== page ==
This section encompasses a collection of stories and
passage notes written while underway during the first leg of Voyage
Two of Pacific Bliss, the 3252 nautical mile passage from San
Diego, California to Atuona Harbor in the island of Hiva Oa, Marquesas,
April 9, 2002, 2400
1º10'S, 134º 06' W
70 miles south of the equator, 582 miles to the Marquesas
Wind from the ENE at Force 4, 13 Knots True
Crossing the Line
"We're at 0.8º North Latitude, come quick," our captain
I had been seated in the pulpit seat at the starboard bow, staring
into the sea and analyzing the clouds far on the horizon in front of
us, as if I could see THE LINE. The layers of cumulus clouds had taken
on all kinds of fluffy sheep shapes; they combined with bands of wispy
mare's tails, all strangely sheared off to the same horizontal lines.
Through polarized sunglasses, I could detect sections of amber, wondering
if this coloring is unique to this part of the world. (Earlier, I had
been able to capture this effect on the NIKON digital.) Just as a land
traveler might marvel at how the colors change from the flat road ahead,
winding up to the foothills, receding into the faint layers of blue
and mauve in the distant mountains, I marveled at the dark blue ripples
on the sea, leading to the pastel clouds on the horizon, and into the
light blue beyond, for as far as I could see.
Click on the thumbnails to see a larger version...
We gathered around the nav station as Ray called out the latitude on
the multiplex and the B&G displayed the complete data. 0.4N, 0.3N,
get your cameras ready
we have crossed
the line! Our longitude: 133º31.3'W. Speed: a respectable 6 knots
under sail. High fives all around. Grins and congratulations.
What a feeling of accomplishment we shared! We were all pleased and
somewhat relieved to have made it this far. We had traveled 2,534 nautical
miles since San Diego, according to ship's log. All but a little over
two hours of the voyage to date had been under sail only. At this rate,
we would arrive with diesel to spare.
readout at the equator.
We decided to take our salt-water initiation in the heat of the afternoon,
and kept the champagne cooling in the fridge for early evening festivities.
Gunter stretched the awning from the hard-top bimini to the lifelines
and we settled in, finding the cockpit, with the breeze on the stern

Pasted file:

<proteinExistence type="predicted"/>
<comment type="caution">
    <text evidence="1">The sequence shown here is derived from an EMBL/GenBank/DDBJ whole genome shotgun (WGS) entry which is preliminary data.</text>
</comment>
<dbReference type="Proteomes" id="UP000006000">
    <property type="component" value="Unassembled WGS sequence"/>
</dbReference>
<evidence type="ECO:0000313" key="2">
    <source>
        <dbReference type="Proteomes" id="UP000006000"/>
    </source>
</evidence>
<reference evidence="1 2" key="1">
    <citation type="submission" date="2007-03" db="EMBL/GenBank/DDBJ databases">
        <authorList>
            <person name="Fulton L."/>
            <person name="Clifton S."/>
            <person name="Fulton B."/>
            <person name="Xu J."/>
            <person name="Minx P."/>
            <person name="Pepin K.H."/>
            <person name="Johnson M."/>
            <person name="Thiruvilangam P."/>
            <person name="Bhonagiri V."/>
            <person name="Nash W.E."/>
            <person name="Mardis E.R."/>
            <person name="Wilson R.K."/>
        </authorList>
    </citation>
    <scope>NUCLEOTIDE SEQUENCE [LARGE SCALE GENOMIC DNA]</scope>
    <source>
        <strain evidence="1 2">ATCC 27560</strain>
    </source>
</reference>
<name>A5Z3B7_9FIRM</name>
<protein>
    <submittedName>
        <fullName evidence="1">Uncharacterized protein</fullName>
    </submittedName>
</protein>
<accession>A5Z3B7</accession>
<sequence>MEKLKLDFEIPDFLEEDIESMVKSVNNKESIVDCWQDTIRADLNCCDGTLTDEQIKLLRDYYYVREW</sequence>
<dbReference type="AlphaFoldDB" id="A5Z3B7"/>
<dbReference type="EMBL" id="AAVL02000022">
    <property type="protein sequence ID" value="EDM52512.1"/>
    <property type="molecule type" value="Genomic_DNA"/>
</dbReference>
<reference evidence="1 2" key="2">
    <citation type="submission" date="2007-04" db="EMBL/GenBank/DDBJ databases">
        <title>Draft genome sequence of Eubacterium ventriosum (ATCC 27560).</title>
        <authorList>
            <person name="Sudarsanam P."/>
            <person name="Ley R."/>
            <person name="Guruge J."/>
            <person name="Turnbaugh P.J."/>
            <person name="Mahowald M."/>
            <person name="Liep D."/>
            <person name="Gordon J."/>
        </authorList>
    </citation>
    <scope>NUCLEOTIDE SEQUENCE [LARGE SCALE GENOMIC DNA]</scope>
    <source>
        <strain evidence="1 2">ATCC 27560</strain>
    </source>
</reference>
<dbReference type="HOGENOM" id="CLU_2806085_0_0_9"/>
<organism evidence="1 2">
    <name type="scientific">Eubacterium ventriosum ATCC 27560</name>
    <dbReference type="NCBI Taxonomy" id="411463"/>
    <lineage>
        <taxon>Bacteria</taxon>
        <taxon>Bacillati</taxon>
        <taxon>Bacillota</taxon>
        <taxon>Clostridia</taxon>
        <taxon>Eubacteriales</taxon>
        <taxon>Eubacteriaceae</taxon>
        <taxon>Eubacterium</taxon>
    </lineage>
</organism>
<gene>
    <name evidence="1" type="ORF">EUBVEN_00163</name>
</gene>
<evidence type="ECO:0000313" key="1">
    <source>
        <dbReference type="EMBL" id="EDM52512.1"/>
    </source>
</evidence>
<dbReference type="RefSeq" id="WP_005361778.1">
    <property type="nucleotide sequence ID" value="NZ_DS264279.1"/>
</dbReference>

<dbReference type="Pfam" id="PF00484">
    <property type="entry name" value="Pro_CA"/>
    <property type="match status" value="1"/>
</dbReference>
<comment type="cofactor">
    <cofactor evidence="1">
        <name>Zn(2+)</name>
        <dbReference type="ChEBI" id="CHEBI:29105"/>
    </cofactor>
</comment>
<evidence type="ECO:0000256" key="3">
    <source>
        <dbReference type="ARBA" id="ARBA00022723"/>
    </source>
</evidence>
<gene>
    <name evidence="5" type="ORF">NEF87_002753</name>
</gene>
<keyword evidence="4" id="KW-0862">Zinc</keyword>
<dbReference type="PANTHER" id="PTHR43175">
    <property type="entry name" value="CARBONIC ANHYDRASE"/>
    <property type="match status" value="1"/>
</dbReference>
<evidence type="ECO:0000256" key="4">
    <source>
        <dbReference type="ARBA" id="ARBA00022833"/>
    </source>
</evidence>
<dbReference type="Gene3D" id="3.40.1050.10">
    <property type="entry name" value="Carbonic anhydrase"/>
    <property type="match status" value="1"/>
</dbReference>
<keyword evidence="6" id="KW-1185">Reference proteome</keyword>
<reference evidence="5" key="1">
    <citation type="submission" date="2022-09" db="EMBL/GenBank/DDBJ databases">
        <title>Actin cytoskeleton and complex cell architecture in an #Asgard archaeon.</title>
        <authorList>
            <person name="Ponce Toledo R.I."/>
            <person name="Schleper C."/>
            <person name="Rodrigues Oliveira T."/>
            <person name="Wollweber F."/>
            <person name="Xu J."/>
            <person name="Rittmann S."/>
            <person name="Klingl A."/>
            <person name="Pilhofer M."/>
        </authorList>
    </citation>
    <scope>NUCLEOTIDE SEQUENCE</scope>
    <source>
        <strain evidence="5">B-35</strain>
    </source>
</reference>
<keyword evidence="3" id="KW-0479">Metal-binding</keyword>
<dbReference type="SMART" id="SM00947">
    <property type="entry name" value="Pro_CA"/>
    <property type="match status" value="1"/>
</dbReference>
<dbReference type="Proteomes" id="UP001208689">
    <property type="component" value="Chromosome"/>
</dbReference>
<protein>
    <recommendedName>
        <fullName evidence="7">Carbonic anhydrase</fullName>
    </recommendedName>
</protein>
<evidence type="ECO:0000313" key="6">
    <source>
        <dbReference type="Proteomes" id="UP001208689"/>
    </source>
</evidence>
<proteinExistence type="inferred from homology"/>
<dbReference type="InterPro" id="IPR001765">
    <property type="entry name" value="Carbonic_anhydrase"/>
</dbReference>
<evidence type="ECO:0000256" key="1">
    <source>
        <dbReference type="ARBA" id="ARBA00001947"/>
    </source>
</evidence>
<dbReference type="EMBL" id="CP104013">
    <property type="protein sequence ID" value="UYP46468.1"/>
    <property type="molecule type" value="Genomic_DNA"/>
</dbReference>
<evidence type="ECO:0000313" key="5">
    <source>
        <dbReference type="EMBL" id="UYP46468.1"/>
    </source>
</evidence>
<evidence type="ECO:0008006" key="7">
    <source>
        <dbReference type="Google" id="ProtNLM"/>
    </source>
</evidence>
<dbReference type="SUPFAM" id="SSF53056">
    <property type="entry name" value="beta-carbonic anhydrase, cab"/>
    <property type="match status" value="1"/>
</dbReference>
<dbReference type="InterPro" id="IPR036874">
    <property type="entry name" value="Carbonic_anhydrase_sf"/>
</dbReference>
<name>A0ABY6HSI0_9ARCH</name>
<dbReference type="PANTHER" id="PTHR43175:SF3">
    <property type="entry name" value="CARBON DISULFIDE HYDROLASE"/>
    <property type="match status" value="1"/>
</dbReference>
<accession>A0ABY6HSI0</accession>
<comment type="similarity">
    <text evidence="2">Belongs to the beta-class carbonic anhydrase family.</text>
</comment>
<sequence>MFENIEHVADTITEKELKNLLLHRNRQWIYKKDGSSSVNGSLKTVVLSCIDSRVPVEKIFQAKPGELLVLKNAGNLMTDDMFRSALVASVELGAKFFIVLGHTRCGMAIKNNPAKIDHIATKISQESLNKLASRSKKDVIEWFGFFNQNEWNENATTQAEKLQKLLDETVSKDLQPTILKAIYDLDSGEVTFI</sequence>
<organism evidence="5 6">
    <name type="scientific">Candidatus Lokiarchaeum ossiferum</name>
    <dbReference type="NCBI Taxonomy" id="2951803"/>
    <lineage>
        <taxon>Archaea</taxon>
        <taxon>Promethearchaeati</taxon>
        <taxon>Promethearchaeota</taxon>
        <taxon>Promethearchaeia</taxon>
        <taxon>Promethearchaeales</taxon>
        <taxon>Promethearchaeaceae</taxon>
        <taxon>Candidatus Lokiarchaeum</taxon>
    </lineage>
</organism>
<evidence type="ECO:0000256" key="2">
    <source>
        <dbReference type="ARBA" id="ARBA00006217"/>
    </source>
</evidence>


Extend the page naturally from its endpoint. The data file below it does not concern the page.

quarter, to be the prime siesta location.
After siestas, we actually welcomed the initiation rites. We could
cool off. Captain Gunter had transformed into Neptune, god of the seas,
with his flowing deep blue robe (looking suspiciously like a sheet)
and his staff (looking suspiciously like the boat hook) adorned with
fishnet. He never explained the bright yellow "So'westerner"
he was wearing, but we assumed it had something to do with entering
Neptune's southern territory.
Doug was christened first, and given the name, Old Salt Doug. As the
bucket of salt water was heaved at Armin, Neptune called out, "As
a dutiful crew member of Pacific Bliss and your first time crossing
of the equator, I hereby give you your official sea name, Ironman."
And then, I begged Neptune to give me a nice name. "It is predetermined,"
he said. "No special requests allowed." He heaved the bucket
full of seawater, and pronounced, "Lois will have three names from
now on: the first is Digital Lois. The second is OUT OF MEMORY. (I think
this one had something to do with the fact that I had requested a delay
of the rites while I rushed to load another compact flash card into
the camera.) And the third is
Ironman gets the bucket.
Old Salt Doug.
The Island Queen
Then Doug took the bucket of sea water and added more to fill it to
the brim. "I wouldn't want to shortchange the Captain," he
said. Dumping the contents of the entire bucket over Gunter's head,
he said, "You are now Capitania." Then it was back to the
swim platform and a fresh water rinse. Water temperature: 82º F
Gunter gets the salt.
As the sun began to lower, taking the intense heat off the starboard
hull, we busied ourselves with last-minute party preparations. I noticed
the crew making furtive forays into the innards of Pacific Bliss
to find last-minute additions to their costumes. I set out hors de oeuvres,
each with a special meaning: foie gras and crackers (it's a French boat,
after all); smoked oysters representing fruits of the sea; dates rolled
in coconut to represent the south sea islands.
Then out of the depths of the fridge arose a magnificently chilled
bottle of champagne. We do not drink while underway, except for special
occasions, so the first sip was utterly delicious to the palate. But
before we took that sip, Gunter dutifully poured a little into the sea
for Neptune; then we all toasted to Neptune and to his sidekick, Poseidon.
Then came toasts to our crew, to each other, and of course, to Pacific
Bliss and to Ray for getting us this far.
But our sundowner festivities were just the beginning. The grand finale
was steaks, smothered with a creamy pepper sauce from Madagascar (purchased
in France), grilled by Armin and served just as the sun turned a golden
glow and began to rim the clouds on the horizon with shades of amber
turning to mauve. A perfect end to a very rewarding day.
The Island Queen presides over the evening festivities.
Ironman Opens Champagne
Gunter Gives to the Sea
Old Salt Doug Grills the Steaks.
at the equator
Crossing the line certificate